Investor’s Business Daily
Partisanship: Everyone knows that the country is more politically polarized than ever, but most don't know why.
Data from the highly respected Pew Research Center provides a definitive answer. It's because Democrats have moved sharply to the extreme left.
The Pew report — titled "The Partisan Divide on Political Values Grows Even Wider" — is the latest in a decades-long series of surveys it has conducted to gauge people's views on various key issues, including the size of government, immigration, corporate profits, race relations.
The authors of the report note the "divisions between Republicans and Democrats on fundamental political values ... reached record levels during Barack Obama's presidency. In Donald Trump's first year as president, these gaps have grown even larger."
Given the way politics gets reported these days, it's easy to conclude that the widening gap is the result of Republicans become more extreme in their views.
That is, after all, a mantra among Democrats and the press.
The GOP is the party of racist, sexist, xenophobic, right-wing extremists, we hear over and over again, while Democrats are but humble centrists.
The Pew data, however, make it clear that the shift toward the extreme has happened among Democrats, not Republicans.
This can be seen in dramatic fashion when you look at where the center of each party was in 1994, and where it is today.
Pew used a 10-item scale of political values to determine ideological purity among those who claim affiliation with the two parties.
The results show that while the Republican center moved only slightly to the right over the past 23 years, the center of Democratic part shifted far to the left. (See the nearby chart.)
Take a look at specific value questions Pew asks and you can see why.
Pew asks, for example, whether poor people have it easy because they can get government benefits without doing anything in return. In 1994, 63% of Republicans agreed with this sentiment, as did 44% of Democrats.
This year, 65% of Republicans agreed — a 2-point increase — while just 18% of Democrats did — a 26-point drop.
Nearly two-thirds (65%) of Democrats used to believe that most people who want to get ahead can do so if they work hard.
Today, just 45% of Democrats believe this.
Among Republicans, the change was negligible — it went from 73% in 1994 to 77% today.
How about the question of whether racial discrimination is the "main reason many black people can't get ahead these days"?
In 1994, just 39% of Democrats and 26% of Republicans felt this way.
That was 14 years before the U.S. elected a black president.
Now, after eight years of Obama in the White House, 64% of Democrats say racism is the main reason blacks can't get ahead, while 14% of Republicans do.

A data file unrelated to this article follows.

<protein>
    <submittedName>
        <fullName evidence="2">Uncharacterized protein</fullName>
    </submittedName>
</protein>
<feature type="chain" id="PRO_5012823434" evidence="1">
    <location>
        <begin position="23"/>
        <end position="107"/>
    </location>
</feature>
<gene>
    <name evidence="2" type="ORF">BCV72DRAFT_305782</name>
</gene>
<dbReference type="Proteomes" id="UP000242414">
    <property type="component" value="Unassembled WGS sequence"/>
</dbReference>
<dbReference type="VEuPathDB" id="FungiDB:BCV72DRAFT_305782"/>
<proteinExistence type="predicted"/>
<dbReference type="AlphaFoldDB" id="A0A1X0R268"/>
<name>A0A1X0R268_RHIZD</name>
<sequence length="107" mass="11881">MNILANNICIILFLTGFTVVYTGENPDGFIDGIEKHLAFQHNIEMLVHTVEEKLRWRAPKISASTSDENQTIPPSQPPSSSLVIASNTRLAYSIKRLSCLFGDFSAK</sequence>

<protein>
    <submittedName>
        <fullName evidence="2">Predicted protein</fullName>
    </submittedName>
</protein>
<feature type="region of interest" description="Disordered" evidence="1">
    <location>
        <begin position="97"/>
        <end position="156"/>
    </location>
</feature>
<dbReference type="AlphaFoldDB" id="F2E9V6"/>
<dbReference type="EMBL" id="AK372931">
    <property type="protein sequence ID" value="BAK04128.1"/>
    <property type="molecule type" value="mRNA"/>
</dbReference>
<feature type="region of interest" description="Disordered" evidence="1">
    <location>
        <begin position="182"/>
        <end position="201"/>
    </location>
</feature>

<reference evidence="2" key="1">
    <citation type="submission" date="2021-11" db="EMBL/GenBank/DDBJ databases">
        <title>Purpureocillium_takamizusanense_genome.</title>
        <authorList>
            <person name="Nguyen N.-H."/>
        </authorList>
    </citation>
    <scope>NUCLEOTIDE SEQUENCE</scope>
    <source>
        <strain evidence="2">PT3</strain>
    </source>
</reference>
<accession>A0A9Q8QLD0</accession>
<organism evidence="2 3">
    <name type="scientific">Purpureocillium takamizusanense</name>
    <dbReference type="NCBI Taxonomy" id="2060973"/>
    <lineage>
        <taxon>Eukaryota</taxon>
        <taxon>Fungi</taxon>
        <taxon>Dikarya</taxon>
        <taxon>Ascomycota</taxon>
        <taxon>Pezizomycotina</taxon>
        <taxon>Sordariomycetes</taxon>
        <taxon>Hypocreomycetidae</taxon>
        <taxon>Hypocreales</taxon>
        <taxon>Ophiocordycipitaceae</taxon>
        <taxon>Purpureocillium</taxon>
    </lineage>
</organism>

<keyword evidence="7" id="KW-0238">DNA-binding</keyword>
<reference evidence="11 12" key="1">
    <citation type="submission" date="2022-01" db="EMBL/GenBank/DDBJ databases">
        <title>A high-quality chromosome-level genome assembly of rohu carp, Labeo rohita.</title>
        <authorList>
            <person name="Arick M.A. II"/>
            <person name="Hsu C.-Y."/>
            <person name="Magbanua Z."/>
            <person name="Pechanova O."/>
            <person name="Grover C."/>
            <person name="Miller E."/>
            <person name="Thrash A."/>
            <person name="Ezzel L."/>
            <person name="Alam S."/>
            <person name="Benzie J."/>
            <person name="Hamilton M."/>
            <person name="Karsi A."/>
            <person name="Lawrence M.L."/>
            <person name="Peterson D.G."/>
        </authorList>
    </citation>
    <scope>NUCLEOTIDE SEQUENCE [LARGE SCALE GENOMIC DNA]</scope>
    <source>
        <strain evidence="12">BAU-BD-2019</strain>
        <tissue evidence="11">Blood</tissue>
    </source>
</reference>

Back in 1994, 44% of Republicans said the best way to secure peace was through military strength. Today, that figure is 53% — an increase of 9 points.
But on the Democratic side, the share who agreed with "peace through strength" dropped from 28% to 13% — a 15-point drop.
Pew also asked whether "corporations make too much profit."
In 1994, the gap between Democrats and Republicans on this issue was 18 percentage points.
Today, it's 30 points.
In this case, the entire increase in the gap came from Democrats. While 61% of them said in 1994 that corporations make too much money, 73% now feel that way.
There's been no change on the Republicans side — it's remained at 43%.
One issue where Republicans shifted further out to the edge than Democrats was on whether environmental laws and regulations cost too many jobs and hurt the economy.
But on one big social issue, Republicans have become far more moderate over the years.
The Pew survey asks whether homosexuality should be discouraged by society.
In 1994, 58% of Republicans and 42% of Democrats said it should.
By 2017, the share of Republicans who felt that way dropped 21 points, in tandem with the decline among Democrats.
Of course, if you want to see how extreme Democrats have become, all you need to do is look at who is now considered the soul of the party — far-left liberal Sen. Elizabeth Warren — or the fact that a substantial number of Democratic lawmakers have signed onto Bernie Sanders' radical "Medicare for all" plan.
Meanwhile, conservatives couldn't even muster a majority of Republicans in the Senate to repeal ObamaCare.
Democrats and their water carriers in the press are like people on a boat that is drifting off to sea, but are convinced that it's the land that's moving, not them.